In Jim Cook's Archive


The tragic red tide outbreak in southwest Florida has been in the news this summer. The death toll of fish, porpoises and sea turtles has reached tragic proportions. Rotting fish are piled high on the beaches and the stench is unbearable. The once crowded beaches are empty and in places the emerald blue ocean has turned the color of sewage.

I had a friend years ago by the name of Jerome Smith. He wrote the definitive work on silver in the early 1970’s. He would often say that when any new problem occurs, if you look hard enough you will find that the government was responsible. Red tide is not an algae, it’s a bacteria. It feeds and grows on nitrates and phosphorous that are the stuff of agricultural fertilizers. The giant Lake Okeechobee in south-central Florida is full of these chemicals. They wash in from ditches that drain land owned by large sugar cane growers. The ditches were paid for by the government and the sugar companies are heavily subsidized by the government.

Lake Okeechobee was damned up by the government and the ditches that crisscross the Everglades were mostly government projects. When the water in the lake gets high it must be released because it threatens to burst the dikes that the government built and flood thousands of acres. Okeechobee’s water polluted with nutrients runs down the Caloosahatchee River into the ocean. Before the government started messing with the Everglades, water ran for miles to the southern tip of Florida and the plant life absorbed any nutrients in it. Highways like I-75 and Alligator Alley now block that flow.

In my opinion, wetland drainage is a greater threat to the environment than global warming. For example, there is a huge dead zone where the Mississippi River enters the Gulf of Mexico. This massive area of eutrophication is the size of Rhode Island and no life exists within it. The cause of this environmental disaster is the buildup of farm fertilizers, insecticides and herbicides that originate on midwestern farm fields. They find their way into the Missouri and Mississippi Rivers through a network of drainage ditches that crisscross Iowa, Illinois, Minnesota, South Dakota and other midwestern states.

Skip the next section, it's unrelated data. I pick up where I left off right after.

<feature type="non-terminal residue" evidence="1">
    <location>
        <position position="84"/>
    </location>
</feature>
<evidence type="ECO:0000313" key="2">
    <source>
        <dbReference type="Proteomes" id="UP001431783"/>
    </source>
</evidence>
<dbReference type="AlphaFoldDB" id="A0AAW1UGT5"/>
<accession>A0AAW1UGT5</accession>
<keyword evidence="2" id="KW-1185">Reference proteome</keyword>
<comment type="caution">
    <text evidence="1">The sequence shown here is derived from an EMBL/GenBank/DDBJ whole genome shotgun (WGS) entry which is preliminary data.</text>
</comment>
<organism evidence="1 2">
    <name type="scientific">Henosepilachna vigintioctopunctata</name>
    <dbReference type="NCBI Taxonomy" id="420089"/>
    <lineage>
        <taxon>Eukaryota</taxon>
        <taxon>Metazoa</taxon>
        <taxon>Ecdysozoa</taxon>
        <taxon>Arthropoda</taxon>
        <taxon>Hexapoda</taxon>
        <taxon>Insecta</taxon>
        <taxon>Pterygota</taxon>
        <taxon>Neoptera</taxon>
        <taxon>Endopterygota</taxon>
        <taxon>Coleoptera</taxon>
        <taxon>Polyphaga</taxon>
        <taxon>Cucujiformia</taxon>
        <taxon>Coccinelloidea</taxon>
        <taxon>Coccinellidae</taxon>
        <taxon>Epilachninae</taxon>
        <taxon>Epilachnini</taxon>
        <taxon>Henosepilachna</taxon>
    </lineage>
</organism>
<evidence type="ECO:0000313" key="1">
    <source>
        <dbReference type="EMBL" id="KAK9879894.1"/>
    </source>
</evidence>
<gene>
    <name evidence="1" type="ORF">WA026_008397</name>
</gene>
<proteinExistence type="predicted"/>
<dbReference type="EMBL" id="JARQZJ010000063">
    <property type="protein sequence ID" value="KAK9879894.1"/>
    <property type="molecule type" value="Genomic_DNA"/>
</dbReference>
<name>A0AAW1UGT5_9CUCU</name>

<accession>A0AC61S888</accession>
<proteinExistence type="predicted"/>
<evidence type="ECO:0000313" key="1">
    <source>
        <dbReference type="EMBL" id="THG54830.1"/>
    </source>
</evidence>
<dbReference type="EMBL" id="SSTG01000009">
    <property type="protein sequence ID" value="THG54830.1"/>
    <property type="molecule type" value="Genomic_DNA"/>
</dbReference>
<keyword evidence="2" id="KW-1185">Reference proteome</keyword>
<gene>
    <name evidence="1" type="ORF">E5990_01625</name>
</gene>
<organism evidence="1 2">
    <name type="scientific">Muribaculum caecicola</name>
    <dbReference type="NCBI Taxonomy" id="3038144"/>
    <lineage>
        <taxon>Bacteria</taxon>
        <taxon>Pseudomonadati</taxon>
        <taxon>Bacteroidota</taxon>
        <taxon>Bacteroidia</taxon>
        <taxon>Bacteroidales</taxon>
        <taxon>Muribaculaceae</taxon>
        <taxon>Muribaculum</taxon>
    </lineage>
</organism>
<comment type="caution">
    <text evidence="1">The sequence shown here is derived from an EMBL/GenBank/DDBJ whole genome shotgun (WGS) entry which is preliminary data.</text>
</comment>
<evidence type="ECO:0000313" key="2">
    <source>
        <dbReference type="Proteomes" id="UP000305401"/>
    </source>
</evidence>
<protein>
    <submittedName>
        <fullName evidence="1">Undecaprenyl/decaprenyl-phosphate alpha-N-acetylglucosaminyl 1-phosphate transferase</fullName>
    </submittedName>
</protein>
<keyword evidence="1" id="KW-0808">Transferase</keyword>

At one time these states held hundreds of thousands of lakes, ponds, and marshes that are now ditched out and gone. Of course the government paid for it all. The damage doesn’t end in the Gulf. Our rivers have been muddied and ruined by siltation. Our lakes have turned green with a runaway growth of algae. In Minnesota half of our 10,000 lakes have been deemed unfit to swim in and you can’t eat the fish. They say that global warming will cause the oceans to rise. What about the millions of acres of water that drain off our land into the ocean?

In eastern North Dakota half of the wetlands are gone. And that water along with drainage from Minnesota makes its way north to Hudson Bay. Along the way it periodically floods Fargo and Grand Forks, North Dakota and Winnipeg, Manitoba. The entire Mississippi River system is subject to the same downstream flooding caused by wetland drainage. Worst of all, drainage projects continue to this day.

If it sounds like I am on a soapbox, it’s because I have fought against drainage projects and preached against the destruction of our wetlands most of my adult life. A few years ago the U.S. Fish and Wildlife Service gave me the National Wetlands Conservation Award for restoring over 600 wetlands in Minnesota and North Dakota.

To be fair, the Fish and Wildlife Service has many dedicated government employees who preserve and protect our remaining wetlands. However, the damage to the environment from agricultural chemicals gets worse by the year. The government had a lot to do with causing it and now they should find a way to stop it.

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